[dropcap size=big]F[/dropcap]ull Motion Video (FMV) games are one of my favorite things on this planet. Yes, almost all of them originally produced for PCs and Sega CDs were outrageously goofy, but that was part of their overwhelming charm. When FMV basically died out I definitely felt their loss — but a few titles have been arriving recently to reinvigorate the genre. Contradiction was funded at the start of 2014 for just around $6,200. Despite this rather small sum of money when you consider the cost of shooting high quality video and potentially paying actors, developer Baggy Cat was able to produce a fantastically engaging 5+ hour FMV murder mystery adventure game.

Players jump into a small town as agent Jenks who has been sent there in order to uncover the mystery behind a woman’s death. To some, it appears the college-aged Kate simply committed suicide as she had a history of alcohol abuse. But something doesn’t quite add up. It appears to Jenks, and others in the town, that this death was anything but Kate’s own choice. As Jenks, your goal is to explore the town and chat with all the townsfolk in order to gain knowledge about the case as well as uncover secrets which expand beyond this death.


Many may fear that the FMV presentation proves a death sentence to the murder mystery storyline. This is not true! Yes, protagonist Jenks is an incredibly oddball fellow, but it doesn’t actually detract from the tale Contradiction weaves. Many of the characters prove larger than life but fit in perfectly when you consider the storyline itself weaves into very unexpected places. After the first hour (and I finally remembered everyone’s names) the story really managed to draw me in. There was just something utterly compelling about this murder and the mystery surrounding it, but more than that, the locals were just so interesting to chat with!


Really, how many games out there allow you to chat with a cast that includes a woman who owns a pub, a couple who seem to have a lot of secrets from each other, a self-described business guru, and a stoner? The world is just filled with people who are both believable but yet utterly “characters” beyond reality. I loved taking the time to set new evidence in front of them to see their reaction. Of course, the biggest aspect of Contradiction is spotting the lies, or contradictions, in each of their testimony. Their comments are kept as lines of text in your menu and can be placed together. When two contradictory statements are selected they turn green and the person in the hot seat reveals more information.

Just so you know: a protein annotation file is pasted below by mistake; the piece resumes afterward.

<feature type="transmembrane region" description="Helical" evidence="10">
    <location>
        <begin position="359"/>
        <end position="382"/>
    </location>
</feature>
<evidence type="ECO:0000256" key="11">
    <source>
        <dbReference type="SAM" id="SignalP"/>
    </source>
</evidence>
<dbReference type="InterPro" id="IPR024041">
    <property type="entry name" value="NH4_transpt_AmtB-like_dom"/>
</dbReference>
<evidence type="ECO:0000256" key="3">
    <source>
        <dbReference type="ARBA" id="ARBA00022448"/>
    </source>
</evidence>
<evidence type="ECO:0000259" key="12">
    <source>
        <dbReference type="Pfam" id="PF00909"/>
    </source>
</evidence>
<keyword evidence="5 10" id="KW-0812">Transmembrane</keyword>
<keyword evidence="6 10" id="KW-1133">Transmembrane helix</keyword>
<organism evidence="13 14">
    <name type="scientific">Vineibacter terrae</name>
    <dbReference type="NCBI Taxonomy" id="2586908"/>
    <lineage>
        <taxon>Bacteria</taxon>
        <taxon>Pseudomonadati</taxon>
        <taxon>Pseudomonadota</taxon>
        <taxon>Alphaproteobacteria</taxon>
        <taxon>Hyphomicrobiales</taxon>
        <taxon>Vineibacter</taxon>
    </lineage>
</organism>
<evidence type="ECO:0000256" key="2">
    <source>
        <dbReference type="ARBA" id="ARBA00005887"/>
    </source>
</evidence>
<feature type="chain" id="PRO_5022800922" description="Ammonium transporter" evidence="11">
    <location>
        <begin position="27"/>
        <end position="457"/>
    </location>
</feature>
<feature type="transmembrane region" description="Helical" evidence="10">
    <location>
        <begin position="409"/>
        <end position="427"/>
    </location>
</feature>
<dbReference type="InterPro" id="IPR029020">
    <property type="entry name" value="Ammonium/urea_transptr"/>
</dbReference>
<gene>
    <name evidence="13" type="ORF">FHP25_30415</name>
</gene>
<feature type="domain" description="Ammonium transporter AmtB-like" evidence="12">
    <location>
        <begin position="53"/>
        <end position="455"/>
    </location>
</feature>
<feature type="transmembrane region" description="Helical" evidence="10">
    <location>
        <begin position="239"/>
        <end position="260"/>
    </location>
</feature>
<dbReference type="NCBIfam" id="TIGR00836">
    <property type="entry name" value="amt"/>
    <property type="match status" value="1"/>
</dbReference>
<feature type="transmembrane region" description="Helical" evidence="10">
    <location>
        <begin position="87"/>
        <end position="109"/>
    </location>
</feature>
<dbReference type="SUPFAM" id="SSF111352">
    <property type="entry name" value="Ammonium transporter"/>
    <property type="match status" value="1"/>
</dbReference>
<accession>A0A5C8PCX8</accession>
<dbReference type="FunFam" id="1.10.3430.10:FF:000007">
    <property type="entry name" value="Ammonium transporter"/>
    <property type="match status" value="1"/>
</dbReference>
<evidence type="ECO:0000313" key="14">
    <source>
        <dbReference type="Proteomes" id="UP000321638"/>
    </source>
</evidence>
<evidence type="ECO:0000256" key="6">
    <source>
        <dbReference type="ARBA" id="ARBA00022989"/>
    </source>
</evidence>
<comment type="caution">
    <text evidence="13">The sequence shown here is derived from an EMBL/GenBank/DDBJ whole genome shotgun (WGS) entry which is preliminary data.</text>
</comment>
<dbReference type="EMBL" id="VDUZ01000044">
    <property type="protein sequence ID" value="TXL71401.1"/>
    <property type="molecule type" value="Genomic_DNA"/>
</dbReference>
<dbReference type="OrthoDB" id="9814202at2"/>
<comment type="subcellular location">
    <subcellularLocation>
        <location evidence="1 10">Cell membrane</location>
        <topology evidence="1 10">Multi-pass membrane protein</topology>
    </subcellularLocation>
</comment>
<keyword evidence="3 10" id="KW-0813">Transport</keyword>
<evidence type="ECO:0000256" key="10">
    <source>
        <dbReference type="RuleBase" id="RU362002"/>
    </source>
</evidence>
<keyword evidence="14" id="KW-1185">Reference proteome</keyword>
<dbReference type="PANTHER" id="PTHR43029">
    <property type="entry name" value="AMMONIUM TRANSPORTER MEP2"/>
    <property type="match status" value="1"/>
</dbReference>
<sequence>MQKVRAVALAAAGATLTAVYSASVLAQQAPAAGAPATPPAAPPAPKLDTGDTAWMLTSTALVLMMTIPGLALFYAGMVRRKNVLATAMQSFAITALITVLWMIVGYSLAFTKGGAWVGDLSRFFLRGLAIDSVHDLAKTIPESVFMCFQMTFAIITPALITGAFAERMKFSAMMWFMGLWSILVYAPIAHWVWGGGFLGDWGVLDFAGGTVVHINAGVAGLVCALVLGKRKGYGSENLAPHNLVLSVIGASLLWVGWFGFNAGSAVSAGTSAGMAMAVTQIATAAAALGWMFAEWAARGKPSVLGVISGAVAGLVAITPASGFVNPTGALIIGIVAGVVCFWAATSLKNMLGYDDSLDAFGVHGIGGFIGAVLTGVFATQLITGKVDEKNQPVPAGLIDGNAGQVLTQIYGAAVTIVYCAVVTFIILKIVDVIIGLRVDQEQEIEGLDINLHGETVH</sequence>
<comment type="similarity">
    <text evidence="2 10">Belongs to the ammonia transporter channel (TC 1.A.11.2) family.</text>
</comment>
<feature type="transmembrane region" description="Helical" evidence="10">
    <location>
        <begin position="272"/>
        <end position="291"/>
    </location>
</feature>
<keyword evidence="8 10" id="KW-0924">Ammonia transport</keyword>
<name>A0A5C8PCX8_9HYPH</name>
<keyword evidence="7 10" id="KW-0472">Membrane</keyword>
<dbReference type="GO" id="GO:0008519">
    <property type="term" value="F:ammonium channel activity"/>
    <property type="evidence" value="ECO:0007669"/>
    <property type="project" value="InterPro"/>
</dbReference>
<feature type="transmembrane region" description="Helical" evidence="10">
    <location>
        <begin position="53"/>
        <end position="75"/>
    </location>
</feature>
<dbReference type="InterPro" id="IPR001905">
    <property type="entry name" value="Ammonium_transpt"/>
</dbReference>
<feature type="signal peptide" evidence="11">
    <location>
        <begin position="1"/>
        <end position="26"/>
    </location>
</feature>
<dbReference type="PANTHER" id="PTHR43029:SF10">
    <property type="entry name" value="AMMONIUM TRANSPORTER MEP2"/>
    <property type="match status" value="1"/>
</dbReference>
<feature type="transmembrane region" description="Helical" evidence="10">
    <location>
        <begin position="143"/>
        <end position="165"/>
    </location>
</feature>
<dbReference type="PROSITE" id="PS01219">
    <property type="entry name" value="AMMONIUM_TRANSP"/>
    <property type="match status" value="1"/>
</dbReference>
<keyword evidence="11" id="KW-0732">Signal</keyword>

If you like games such as Phoenix Wright then in many ways you’ll feel at home here. The big difference is that Phoenix Wright never particularly felt believable with it’s out of this world characters. Contradiction is most certainly campy, but it knows it is, and manages to succeed at telling a great story regardless. The biggest disappointments simply lie with the control scheme and ending. The controls on PC make little sense and often I found myself struggling to remember key bindings (you’d be better off playing the iPad release, honestly). With that said, the simple ability to pull up a map and head to any location on the fly was a fantastic choice. There’s nothing more annoying in “screen”-based adventure games than having to click between each and every one to get to a location.

As for the ending, it just feels like it was thrust in at the last minute to tie the game together. Considering how little funding Contradiction had, it honestly makes sense. I desperately hope that the game will sell well enough to facilitate a sequel. There were so many story threads left unexplained and I’ve even devised theories related to a few. Whether they run another Kickstarter or not, I for one am seriously ready for another adventure in the world of Contradiction.

About the Author

Marcus Estrada

Marcus is a fellow with a love for video games, horror, and Japanese food. When he’s not writing about games for a multitude of sites, he’s usually still playing one. Writing about video games is something he hopes to continue doing for many years to come.

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